Then we're cycling across open countryside, with the harvest (a mix of wheat, potatoes, reeds, etc) being collected.

Swiss Roll - Day 1, Nord Pas de Calais countryside
The Nord Pas-de-Calais countryside

We cross into Belgium toward Ieper, but the border is only guarded by a statue...

It's a perfect morning (aside from not having a tail wind) and we make good progress to arrive in Ieper just before 1.00pm. The town is very beautiful, with a stunning cathedral and cloth hall - particularly striking as it was reduced to rubble during the First World War - here's a similar view from 1919.

Swiss Roll - Day 1, Ypres Cloth Hall
Ieper Cloth Hall

With an expected total distance of 75 miles today, and having only managed 35 so far - we decide to press on. Just before we stop, after a further 10 miles, I have my traditional first day puncture. It's a big shard of glass that would have gone through a tractor tyre, so can't blame my Marathon Supremes.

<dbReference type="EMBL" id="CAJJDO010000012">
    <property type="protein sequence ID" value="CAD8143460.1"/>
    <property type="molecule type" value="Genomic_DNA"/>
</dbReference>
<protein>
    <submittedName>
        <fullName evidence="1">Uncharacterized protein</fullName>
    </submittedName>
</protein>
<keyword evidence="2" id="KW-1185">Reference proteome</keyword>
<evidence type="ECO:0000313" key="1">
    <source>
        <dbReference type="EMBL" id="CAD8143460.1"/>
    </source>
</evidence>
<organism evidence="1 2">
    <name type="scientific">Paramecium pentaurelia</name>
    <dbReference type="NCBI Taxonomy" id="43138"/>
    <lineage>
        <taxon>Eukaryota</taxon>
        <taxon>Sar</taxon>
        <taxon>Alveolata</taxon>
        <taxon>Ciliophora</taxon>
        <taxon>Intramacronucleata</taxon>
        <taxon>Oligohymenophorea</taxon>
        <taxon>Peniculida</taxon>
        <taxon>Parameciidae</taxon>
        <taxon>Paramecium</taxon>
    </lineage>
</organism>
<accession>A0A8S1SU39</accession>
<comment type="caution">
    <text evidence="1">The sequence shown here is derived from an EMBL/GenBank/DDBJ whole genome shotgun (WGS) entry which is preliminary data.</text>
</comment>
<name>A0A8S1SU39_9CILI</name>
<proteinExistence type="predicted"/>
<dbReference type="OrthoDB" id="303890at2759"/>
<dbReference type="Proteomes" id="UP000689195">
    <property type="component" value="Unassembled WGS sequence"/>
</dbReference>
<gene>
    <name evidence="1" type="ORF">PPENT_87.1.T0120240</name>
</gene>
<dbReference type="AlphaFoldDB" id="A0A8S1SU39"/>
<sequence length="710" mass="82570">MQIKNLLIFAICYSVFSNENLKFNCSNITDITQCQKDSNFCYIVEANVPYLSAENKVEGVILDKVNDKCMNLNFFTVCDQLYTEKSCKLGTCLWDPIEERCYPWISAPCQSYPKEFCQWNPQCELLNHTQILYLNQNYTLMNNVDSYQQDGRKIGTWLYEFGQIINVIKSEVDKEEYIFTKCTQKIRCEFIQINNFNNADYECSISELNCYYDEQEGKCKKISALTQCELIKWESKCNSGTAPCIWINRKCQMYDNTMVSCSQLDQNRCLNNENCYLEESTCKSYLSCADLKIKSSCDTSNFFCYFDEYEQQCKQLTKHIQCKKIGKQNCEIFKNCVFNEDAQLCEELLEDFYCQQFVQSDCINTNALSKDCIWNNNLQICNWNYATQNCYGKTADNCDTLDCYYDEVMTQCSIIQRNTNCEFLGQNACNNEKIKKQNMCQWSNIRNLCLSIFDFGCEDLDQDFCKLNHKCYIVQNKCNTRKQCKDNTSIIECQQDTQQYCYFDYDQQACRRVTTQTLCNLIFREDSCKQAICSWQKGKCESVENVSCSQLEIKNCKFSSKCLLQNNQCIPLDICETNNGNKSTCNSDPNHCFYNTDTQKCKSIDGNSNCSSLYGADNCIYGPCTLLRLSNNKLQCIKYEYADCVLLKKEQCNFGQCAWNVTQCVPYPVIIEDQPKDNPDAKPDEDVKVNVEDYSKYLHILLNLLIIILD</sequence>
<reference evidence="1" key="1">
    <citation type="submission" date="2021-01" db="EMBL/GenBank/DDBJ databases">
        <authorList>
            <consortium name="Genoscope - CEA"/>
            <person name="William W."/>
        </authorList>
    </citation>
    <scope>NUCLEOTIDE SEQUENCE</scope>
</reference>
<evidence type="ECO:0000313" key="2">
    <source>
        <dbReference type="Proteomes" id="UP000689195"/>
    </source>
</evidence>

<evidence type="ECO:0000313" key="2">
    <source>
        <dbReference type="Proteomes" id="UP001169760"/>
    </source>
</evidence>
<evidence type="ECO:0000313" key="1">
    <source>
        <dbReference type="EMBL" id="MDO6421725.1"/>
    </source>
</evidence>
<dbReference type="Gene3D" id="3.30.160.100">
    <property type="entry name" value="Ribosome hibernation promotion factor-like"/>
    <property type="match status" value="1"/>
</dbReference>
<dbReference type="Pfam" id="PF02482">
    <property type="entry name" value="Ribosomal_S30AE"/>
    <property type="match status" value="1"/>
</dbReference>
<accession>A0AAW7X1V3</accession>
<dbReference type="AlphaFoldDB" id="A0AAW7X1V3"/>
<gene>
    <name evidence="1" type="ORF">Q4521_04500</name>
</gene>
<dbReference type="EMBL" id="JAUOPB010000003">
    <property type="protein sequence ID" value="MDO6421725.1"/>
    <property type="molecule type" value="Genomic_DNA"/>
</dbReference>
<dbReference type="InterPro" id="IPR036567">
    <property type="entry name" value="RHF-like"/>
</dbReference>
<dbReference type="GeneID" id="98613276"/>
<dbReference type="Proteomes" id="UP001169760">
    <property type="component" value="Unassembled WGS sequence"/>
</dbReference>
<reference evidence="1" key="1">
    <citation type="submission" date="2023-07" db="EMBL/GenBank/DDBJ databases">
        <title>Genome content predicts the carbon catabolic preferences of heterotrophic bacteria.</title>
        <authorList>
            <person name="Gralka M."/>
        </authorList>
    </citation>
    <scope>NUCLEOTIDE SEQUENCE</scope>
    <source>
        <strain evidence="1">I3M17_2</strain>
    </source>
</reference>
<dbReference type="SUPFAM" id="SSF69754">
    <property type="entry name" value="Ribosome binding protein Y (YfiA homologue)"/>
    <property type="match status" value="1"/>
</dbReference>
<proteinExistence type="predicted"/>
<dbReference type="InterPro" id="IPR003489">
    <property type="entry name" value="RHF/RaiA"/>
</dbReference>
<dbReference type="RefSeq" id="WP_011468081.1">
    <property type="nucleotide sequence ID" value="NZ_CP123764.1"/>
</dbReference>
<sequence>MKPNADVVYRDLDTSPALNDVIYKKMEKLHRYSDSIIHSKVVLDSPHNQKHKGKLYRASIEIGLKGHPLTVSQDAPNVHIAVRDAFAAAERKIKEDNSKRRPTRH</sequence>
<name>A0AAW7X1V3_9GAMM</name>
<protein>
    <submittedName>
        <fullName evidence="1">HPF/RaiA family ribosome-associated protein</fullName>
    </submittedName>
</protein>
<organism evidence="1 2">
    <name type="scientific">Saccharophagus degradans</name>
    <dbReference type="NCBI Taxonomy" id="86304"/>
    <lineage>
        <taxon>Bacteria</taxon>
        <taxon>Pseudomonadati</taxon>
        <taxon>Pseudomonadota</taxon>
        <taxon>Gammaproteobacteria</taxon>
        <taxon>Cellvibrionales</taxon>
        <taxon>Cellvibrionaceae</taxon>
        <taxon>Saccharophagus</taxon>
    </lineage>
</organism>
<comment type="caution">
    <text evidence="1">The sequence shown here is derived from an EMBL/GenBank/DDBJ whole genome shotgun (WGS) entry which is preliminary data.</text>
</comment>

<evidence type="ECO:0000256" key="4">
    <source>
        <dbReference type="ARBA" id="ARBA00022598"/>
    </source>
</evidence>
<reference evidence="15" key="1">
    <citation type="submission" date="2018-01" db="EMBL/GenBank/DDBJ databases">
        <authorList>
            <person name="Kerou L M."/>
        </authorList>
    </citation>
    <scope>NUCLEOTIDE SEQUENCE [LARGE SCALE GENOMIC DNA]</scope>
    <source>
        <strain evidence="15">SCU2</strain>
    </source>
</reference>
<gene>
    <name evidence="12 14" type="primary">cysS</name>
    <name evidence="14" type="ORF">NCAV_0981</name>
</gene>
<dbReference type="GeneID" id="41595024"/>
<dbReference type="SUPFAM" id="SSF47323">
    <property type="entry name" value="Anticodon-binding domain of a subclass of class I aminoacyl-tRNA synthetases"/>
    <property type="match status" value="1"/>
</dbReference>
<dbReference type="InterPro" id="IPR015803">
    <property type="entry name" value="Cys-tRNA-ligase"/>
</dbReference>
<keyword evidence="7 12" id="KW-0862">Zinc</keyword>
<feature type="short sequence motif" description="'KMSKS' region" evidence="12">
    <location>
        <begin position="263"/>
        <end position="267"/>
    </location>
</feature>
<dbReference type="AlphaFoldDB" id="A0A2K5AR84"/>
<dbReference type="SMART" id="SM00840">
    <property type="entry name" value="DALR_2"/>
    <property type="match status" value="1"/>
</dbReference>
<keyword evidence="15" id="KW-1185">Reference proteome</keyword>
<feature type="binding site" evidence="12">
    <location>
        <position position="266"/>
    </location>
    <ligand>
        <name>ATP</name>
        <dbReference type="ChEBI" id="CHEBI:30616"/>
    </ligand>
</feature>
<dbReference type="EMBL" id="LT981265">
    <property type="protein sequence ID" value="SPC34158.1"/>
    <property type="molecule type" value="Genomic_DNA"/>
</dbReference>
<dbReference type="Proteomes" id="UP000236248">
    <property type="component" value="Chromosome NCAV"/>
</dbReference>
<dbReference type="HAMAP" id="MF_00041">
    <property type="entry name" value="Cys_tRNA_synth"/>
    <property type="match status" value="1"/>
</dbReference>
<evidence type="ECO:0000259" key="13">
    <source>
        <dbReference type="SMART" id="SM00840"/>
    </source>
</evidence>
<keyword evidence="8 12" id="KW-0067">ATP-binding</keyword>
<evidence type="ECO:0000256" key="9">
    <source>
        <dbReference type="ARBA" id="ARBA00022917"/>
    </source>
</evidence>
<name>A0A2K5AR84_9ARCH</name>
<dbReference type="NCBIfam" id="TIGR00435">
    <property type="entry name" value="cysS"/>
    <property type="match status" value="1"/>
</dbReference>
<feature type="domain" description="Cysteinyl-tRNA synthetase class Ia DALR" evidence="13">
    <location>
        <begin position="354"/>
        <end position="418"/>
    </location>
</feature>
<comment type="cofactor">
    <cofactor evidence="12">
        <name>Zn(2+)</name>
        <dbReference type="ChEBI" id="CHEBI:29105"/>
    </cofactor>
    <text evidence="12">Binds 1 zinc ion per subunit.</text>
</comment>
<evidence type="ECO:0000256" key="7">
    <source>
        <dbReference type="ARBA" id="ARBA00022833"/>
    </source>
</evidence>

But James finds a lovely place to have an omelette and frites, while I fix the puncture.

It's getting hot and the sun is unrelenting as we continue, plus the air is thick with thunder flies, attracted by the ripe wheat, which crawl all over us.

The countryside is also full of war cemeteries, they come thick and fast, mostly British and French, but also German, and we spot Indian, Portugese and Moroccan sites too.

We lose our way a little, thanks to following road signs rather than our map. It all makes for a frustrating couple of hours. But we get back on track and make good progress through La Bassee and Lens.

Our final goal before the end of the day is to visit the Canadian War Memorial at Vimy Ridge. It marks the site of a much fought over hilltop, which was eventually captured by Canadians in 1917 at great cost. It's up a very steep hill, which is hard going in the heat, but makes us feel we have earned the stunning view.

Swiss Roll - Day 1, Vimy Ridge

The memorial itself is very powerful, a split pylon with grieving figures. The area around it has been left as it was at the end of the war, pocked with thousands of shell holes and still unsafe to walk over.